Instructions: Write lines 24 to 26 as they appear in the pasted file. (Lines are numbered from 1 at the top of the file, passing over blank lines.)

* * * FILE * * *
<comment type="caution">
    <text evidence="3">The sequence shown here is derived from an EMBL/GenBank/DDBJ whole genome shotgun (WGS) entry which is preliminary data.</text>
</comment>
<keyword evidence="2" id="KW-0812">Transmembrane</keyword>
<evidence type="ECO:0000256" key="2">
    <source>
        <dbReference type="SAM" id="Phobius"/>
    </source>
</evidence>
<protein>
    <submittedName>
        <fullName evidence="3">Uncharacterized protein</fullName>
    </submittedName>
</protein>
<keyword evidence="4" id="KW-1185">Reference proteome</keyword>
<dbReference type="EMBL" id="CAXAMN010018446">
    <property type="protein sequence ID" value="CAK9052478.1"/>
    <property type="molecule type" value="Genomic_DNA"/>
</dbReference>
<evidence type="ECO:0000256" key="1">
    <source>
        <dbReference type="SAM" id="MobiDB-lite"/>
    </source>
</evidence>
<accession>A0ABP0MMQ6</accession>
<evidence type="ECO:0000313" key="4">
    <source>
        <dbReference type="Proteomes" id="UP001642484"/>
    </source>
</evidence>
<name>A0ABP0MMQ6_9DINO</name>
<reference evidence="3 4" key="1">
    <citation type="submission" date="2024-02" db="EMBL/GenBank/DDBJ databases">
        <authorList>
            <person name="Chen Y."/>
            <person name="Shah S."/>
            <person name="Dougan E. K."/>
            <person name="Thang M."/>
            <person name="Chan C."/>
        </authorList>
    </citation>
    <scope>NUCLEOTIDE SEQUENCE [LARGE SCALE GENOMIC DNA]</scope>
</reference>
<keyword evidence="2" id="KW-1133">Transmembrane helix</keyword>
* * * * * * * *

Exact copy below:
</evidence>
<accession>A0ABP0MMQ6</accession>
<evidence type="ECO:0000313" key="4">